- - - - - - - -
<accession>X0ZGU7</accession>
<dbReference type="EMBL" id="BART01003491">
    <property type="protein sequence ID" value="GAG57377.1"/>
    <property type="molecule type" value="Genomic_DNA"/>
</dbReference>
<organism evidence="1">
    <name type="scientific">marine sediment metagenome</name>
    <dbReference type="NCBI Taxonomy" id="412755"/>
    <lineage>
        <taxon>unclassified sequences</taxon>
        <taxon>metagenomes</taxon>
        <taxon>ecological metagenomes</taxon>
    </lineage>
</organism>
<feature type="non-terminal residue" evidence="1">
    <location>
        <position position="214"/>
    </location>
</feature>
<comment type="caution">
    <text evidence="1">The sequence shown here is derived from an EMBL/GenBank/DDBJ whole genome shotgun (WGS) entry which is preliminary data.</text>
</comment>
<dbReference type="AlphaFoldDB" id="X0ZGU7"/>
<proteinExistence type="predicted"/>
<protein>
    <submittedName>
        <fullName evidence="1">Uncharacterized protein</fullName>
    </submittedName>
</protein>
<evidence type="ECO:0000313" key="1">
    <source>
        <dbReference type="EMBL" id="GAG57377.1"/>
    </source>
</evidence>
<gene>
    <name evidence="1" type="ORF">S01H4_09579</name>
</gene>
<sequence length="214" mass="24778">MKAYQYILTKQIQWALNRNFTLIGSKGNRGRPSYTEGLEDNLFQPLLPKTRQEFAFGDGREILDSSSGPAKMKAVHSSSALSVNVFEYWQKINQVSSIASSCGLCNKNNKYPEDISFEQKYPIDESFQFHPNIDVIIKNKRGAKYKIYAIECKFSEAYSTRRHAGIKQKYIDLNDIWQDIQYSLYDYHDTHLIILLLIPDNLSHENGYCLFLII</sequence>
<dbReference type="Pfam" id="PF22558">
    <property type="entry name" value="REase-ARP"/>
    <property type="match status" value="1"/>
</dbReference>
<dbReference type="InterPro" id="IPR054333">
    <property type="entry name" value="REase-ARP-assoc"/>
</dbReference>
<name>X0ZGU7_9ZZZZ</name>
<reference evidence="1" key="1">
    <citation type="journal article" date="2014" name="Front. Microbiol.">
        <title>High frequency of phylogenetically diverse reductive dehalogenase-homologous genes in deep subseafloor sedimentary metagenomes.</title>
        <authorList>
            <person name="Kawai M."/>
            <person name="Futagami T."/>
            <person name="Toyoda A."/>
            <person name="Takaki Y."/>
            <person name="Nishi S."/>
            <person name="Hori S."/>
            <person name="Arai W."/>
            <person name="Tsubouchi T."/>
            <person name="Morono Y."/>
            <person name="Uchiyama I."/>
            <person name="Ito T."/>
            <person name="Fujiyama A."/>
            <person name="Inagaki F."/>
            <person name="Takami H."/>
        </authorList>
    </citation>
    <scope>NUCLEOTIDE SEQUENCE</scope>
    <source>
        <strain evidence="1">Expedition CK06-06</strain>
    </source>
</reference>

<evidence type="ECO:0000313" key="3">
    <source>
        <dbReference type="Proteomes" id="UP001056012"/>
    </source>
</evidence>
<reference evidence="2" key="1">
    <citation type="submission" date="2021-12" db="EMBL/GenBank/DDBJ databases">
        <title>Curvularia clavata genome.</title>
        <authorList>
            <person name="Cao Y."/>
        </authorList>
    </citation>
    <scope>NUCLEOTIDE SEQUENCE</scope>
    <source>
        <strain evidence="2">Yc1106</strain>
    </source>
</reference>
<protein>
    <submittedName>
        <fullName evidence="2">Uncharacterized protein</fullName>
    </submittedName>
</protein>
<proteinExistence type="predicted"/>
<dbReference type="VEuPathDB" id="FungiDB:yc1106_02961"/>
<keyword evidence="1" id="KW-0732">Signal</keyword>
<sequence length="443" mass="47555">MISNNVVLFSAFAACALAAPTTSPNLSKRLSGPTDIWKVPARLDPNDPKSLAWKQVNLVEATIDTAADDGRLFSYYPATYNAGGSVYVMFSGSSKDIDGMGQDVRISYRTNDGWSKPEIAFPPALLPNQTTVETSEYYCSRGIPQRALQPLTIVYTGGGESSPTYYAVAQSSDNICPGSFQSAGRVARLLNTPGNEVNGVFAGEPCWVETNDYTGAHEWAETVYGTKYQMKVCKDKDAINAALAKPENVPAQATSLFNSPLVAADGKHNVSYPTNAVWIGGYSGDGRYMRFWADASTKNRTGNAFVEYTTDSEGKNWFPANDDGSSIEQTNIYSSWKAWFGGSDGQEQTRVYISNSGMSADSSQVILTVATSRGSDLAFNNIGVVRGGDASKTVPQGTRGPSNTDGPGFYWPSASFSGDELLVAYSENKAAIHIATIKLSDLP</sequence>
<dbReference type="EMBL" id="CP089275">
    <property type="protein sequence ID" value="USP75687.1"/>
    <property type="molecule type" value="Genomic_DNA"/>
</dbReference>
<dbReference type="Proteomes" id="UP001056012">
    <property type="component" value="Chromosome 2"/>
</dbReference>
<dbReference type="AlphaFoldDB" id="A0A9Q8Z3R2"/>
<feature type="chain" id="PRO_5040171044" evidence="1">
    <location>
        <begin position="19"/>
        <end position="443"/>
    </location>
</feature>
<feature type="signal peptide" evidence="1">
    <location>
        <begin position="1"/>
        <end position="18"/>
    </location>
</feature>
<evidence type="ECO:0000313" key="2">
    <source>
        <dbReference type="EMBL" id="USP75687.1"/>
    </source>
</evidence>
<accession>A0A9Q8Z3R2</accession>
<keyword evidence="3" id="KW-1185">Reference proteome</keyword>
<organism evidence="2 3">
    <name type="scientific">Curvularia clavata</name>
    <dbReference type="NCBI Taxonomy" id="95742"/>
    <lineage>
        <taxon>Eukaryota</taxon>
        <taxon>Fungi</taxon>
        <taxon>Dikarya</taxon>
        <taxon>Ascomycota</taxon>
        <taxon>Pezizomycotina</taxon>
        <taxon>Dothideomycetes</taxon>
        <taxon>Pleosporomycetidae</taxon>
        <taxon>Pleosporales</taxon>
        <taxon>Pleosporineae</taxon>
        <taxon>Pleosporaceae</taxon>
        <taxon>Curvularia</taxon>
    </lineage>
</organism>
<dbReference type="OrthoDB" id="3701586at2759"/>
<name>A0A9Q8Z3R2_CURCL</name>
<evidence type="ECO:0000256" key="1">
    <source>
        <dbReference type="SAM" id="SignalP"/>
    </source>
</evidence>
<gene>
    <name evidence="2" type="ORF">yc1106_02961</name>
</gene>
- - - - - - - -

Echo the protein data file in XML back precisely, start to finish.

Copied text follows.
<accession>X0ZGU7</accession>
<dbReference type="EMBL" id="BART01003491">
    <property type="protein sequence ID" value="GAG57377.1"/>
    <property type="molecule type" value="Genomic_DNA"/>
</dbReference>
<organism evidence="1">
    <name type="scientific">marine sediment metagenome</name>
    <dbReference type="NCBI Taxonomy" id="412755"/>
    <lineage>
        <taxon>unclassified sequences</taxon>
        <taxon>metagenomes</taxon>
        <taxon>ecological metagenomes</taxon>
    </lineage>
</organism>
<feature type="non-terminal residue" evidence="1">
    <location>
        <position position="214"/>
    </location>
</feature>
<comment type="caution">
    <text evidence="1">The sequence shown here is derived from an EMBL/GenBank/DDBJ whole genome shotgun (WGS) entry which is preliminary data.</text>
</comment>
<dbReference type="AlphaFoldDB" id="X0ZGU7"/>
<proteinExistence type="predicted"/>
<protein>
    <submittedName>
        <fullName evidence="1">Uncharacterized protein</fullName>
    </submittedName>
</protein>
<evidence type="ECO:0000313" key="1">
    <source>
        <dbReference type="EMBL" id="GAG57377.1"/>
    </source>
</evidence>
<gene>
    <name evidence="1" type="ORF">S01H4_09579</name>
</gene>
<sequence length="214" mass="24778">MKAYQYILTKQIQWALNRNFTLIGSKGNRGRPSYTEGLEDNLFQPLLPKTRQEFAFGDGREILDSSSGPAKMKAVHSSSALSVNVFEYWQKINQVSSIASSCGLCNKNNKYPEDISFEQKYPIDESFQFHPNIDVIIKNKRGAKYKIYAIECKFSEAYSTRRHAGIKQKYIDLNDIWQDIQYSLYDYHDTHLIILLLIPDNLSHENGYCLFLII</sequence>
<dbReference type="Pfam" id="PF22558">
    <property type="entry name" value="REase-ARP"/>
    <property type="match status" value="1"/>
</dbReference>
<dbReference type="InterPro" id="IPR054333">
    <property type="entry name" value="REase-ARP-assoc"/>
</dbReference>
<name>X0ZGU7_9ZZZZ</name>
<reference evidence="1" key="1">
    <citation type="journal article" date="2014" name="Front. Microbiol.">
        <title>High frequency of phylogenetically diverse reductive dehalogenase-homologous genes in deep subseafloor sedimentary metagenomes.</title>
        <authorList>
            <person name="Kawai M."/>
            <person name="Futagami T."/>
            <person name="Toyoda A."/>
            <person name="Takaki Y."/>
            <person name="Nishi S."/>
            <person name="Hori S."/>
            <person name="Arai W."/>
            <person name="Tsubouchi T."/>
            <person name="Morono Y."/>
            <person name="Uchiyama I."/>
            <person name="Ito T."/>
            <person name="Fujiyama A."/>
            <person name="Inagaki F."/>
            <person name="Takami H."/>
        </authorList>
    </citation>
    <scope>NUCLEOTIDE SEQUENCE</scope>
    <source>
        <strain evidence="1">Expedition CK06-06</strain>
    </source>
</reference>

<evidence type="ECO:0000313" key="3">
    <source>
        <dbReference type="Proteomes" id="UP001056012"/>
    </source>
</evidence>
<reference evidence="2" key="1">
    <citation type="submission" date="2021-12" db="EMBL/GenBank/DDBJ databases">
        <title>Curvularia clavata genome.</title>
        <authorList>
            <person name="Cao Y."/>
        </authorList>
    </citation>
    <scope>NUCLEOTIDE SEQUENCE</scope>
    <source>
        <strain evidence="2">Yc1106</strain>
    </source>
</reference>
<protein>
    <submittedName>
        <fullName evidence="2">Uncharacterized protein</fullName>
    </submittedName>
</protein>
<proteinExistence type="predicted"/>
<dbReference type="VEuPathDB" id="FungiDB:yc1106_02961"/>
<keyword evidence="1" id="KW-0732">Signal</keyword>
<sequence length="443" mass="47555">MISNNVVLFSAFAACALAAPTTSPNLSKRLSGPTDIWKVPARLDPNDPKSLAWKQVNLVEATIDTAADDGRLFSYYPATYNAGGSVYVMFSGSSKDIDGMGQDVRISYRTNDGWSKPEIAFPPALLPNQTTVETSEYYCSRGIPQRALQPLTIVYTGGGESSPTYYAVAQSSDNICPGSFQSAGRVARLLNTPGNEVNGVFAGEPCWVETNDYTGAHEWAETVYGTKYQMKVCKDKDAINAALAKPENVPAQATSLFNSPLVAADGKHNVSYPTNAVWIGGYSGDGRYMRFWADASTKNRTGNAFVEYTTDSEGKNWFPANDDGSSIEQTNIYSSWKAWFGGSDGQEQTRVYISNSGMSADSSQVILTVATSRGSDLAFNNIGVVRGGDASKTVPQGTRGPSNTDGPGFYWPSASFSGDELLVAYSENKAAIHIATIKLSDLP</sequence>
<dbReference type="EMBL" id="CP089275">
    <property type="protein sequence ID" value="USP75687.1"/>
    <property type="molecule type" value="Genomic_DNA"/>
</dbReference>
<dbReference type="Proteomes" id="UP001056012">
    <property type="component" value="Chromosome 2"/>
</dbReference>
<dbReference type="AlphaFoldDB" id="A0A9Q8Z3R2"/>
<feature type="chain" id="PRO_5040171044" evidence="1">
    <location>
        <begin position="19"/>
        <end position="443"/>
    </location>
</feature>
<feature type="signal peptide" evidence="1">
    <location>
        <begin position="1"/>
        <end position="18"/>
    </location>
</feature>
<evidence type="ECO:0000313" key="2">
    <source>
        <dbReference type="EMBL" id="USP75687.1"/>
    </source>
</evidence>
<accession>A0A9Q8Z3R2</accession>
<keyword evidence="3" id="KW-1185">Reference proteome</keyword>
<organism evidence="2 3">
    <name type="scientific">Curvularia clavata</name>
    <dbReference type="NCBI Taxonomy" id="95742"/>
    <lineage>
        <taxon>Eukaryota</taxon>
        <taxon>Fungi</taxon>
        <taxon>Dikarya</taxon>
        <taxon>Ascomycota</taxon>
        <taxon>Pezizomycotina</taxon>
        <taxon>Dothideomycetes</taxon>
        <taxon>Pleosporomycetidae</taxon>
        <taxon>Pleosporales</taxon>
        <taxon>Pleosporineae</taxon>
        <taxon>Pleosporaceae</taxon>
        <taxon>Curvularia</taxon>
    </lineage>
</organism>
<dbReference type="OrthoDB" id="3701586at2759"/>
<name>A0A9Q8Z3R2_CURCL</name>
<evidence type="ECO:0000256" key="1">
    <source>
        <dbReference type="SAM" id="SignalP"/>
    </source>
</evidence>
<gene>
    <name evidence="2" type="ORF">yc1106_02961</name>
</gene>